The Loss of Sadness: How psychiatry transformed normal sorrow into depressive disorder

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9780195313048: The Loss of Sadness: How psychiatry transformed normal sorrow into depressive disorder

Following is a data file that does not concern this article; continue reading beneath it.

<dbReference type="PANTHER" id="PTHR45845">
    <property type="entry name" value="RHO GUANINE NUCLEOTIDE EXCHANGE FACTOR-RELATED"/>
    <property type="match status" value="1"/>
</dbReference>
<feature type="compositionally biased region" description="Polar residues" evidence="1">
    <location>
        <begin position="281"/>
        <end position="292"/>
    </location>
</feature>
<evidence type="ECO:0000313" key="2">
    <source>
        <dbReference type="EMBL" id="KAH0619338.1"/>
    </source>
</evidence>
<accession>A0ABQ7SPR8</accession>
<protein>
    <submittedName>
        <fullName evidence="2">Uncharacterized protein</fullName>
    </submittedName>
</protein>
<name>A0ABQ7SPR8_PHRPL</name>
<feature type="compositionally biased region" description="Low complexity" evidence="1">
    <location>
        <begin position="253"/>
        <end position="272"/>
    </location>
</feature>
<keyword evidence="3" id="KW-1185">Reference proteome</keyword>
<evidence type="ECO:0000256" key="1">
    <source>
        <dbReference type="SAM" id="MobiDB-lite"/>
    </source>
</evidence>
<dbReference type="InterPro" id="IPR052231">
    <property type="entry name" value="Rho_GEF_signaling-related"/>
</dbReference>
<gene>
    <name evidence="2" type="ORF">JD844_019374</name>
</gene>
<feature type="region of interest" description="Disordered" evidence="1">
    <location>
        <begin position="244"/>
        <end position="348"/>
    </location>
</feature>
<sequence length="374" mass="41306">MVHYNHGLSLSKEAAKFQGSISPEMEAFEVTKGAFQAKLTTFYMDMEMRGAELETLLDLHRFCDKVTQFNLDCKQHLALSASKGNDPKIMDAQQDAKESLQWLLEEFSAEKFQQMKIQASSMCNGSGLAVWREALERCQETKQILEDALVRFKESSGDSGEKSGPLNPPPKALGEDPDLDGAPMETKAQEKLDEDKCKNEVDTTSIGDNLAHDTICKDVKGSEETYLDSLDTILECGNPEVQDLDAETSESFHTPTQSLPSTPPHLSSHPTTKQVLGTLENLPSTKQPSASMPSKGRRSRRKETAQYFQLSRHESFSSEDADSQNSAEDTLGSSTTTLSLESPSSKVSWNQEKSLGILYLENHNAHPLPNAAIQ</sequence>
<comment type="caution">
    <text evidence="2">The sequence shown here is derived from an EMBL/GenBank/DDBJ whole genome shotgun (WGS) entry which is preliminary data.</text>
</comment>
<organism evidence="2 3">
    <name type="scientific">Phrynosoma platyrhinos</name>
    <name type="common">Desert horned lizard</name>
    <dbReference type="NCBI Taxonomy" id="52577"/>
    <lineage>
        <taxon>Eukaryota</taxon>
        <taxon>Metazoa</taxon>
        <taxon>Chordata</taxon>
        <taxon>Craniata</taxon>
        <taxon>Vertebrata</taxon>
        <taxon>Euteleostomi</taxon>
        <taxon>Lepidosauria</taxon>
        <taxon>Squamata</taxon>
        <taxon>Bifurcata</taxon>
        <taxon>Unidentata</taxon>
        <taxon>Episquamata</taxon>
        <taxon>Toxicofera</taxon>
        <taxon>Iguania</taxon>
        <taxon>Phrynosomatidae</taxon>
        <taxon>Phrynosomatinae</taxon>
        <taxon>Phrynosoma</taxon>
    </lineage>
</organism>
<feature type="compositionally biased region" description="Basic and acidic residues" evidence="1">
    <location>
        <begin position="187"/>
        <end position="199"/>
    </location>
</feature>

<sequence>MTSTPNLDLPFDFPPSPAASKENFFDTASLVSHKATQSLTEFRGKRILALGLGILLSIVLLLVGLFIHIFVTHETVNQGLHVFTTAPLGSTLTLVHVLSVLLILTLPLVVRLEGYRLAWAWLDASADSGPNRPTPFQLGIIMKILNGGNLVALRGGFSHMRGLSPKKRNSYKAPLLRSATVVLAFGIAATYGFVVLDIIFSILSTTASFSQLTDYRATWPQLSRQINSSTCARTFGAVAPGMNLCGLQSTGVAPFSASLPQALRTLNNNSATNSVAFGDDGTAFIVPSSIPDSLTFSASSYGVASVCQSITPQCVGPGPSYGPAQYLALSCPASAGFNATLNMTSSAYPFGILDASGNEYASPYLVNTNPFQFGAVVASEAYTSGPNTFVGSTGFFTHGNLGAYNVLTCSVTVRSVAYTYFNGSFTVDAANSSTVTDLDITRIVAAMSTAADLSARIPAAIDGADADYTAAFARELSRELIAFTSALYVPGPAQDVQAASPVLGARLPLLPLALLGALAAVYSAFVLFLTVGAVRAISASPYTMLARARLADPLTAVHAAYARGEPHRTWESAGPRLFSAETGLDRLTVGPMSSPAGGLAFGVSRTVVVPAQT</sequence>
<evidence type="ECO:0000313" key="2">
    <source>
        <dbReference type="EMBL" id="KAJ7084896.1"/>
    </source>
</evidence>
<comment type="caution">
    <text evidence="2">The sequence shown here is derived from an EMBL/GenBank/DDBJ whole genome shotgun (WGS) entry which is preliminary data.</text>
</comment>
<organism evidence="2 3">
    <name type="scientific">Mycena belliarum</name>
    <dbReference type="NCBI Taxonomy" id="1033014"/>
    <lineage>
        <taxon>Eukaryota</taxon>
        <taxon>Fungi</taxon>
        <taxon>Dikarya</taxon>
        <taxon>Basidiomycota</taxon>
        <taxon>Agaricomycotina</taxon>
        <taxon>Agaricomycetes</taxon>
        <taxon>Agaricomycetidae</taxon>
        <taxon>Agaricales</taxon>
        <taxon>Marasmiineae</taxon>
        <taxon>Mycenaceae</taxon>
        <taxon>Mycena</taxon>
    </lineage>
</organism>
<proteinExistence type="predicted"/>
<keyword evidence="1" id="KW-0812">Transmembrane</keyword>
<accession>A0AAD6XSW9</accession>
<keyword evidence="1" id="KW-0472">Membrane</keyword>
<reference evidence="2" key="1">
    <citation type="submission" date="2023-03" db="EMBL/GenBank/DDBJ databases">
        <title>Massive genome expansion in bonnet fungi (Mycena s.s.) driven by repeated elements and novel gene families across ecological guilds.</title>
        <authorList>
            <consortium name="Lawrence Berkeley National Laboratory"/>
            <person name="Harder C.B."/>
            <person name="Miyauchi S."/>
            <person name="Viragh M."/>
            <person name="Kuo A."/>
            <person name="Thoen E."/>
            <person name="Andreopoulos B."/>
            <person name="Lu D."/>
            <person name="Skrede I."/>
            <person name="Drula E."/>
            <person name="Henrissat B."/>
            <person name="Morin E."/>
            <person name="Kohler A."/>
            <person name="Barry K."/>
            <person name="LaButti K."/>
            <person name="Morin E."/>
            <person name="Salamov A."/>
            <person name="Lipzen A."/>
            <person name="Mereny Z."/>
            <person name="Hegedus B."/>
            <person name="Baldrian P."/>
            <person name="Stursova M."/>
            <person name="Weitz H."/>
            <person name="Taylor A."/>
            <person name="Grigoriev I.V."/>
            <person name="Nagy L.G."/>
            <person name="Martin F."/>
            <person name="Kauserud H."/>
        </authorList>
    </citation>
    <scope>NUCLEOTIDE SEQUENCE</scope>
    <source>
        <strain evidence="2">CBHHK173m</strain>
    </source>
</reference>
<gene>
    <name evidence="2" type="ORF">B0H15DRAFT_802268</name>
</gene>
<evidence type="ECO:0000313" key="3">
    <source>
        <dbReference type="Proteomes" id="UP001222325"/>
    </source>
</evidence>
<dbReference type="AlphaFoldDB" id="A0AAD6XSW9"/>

The Loss of Sadness argues that the increased prevalence of major depressive disorder is due not to a genuine rise in mental disease, but to the way that normal human sadness has been 'pathologised' since 1980. That year saw the publication of the landmark third edition of The Diagnostic and Statistical Manual of Mental Disorders (DSM-III), which has since become a dominant force behind our current understanding of mental illness overall. As concerns at least major depression, the authors argue that the DSM's definition of the condition is too broad and that as a result virtually all research and clinical approaches to the condition have been based on a flawed understanding about it. The social, political, and scientific implications of this are far-reaching - from the overselling of antidepressants to treat ordinary sadness, as Big Pharma exploits the DSM for its own purposes; to intrusive and expensive depression screening programs at all levels of society, as well-meaning but misguided initiatives translate the DSM into simple terms to catch any whiff of depressive pathology in our midst; and funded research into the 'epidemic' of depression, which advances the field very litttle and the public even less. Ultimately, the definition of depression that is in operation today has formed the basis for an entire system of social control (e.g. community-wide screening initiatives, intrusive public health policy) that benefits psychiatry, primary care providers, and the pharmaceutical and insurance industries by turning everyone else into a potential consumer of services, needed or not. The authors do recognise that depression is a devastating illness that affects some people. Their chief concern is with the use of this diagnosis as a catch-all for anyone who has experienced sadness for more than a few weeks at a time. The result is a pointed yet nuanced critique of modern psychiatry that will stir controversy of the sort that will reacquaint us with sadness as a primary human emotion and that could productively influence the way that depression the actual illness is characterised in the future.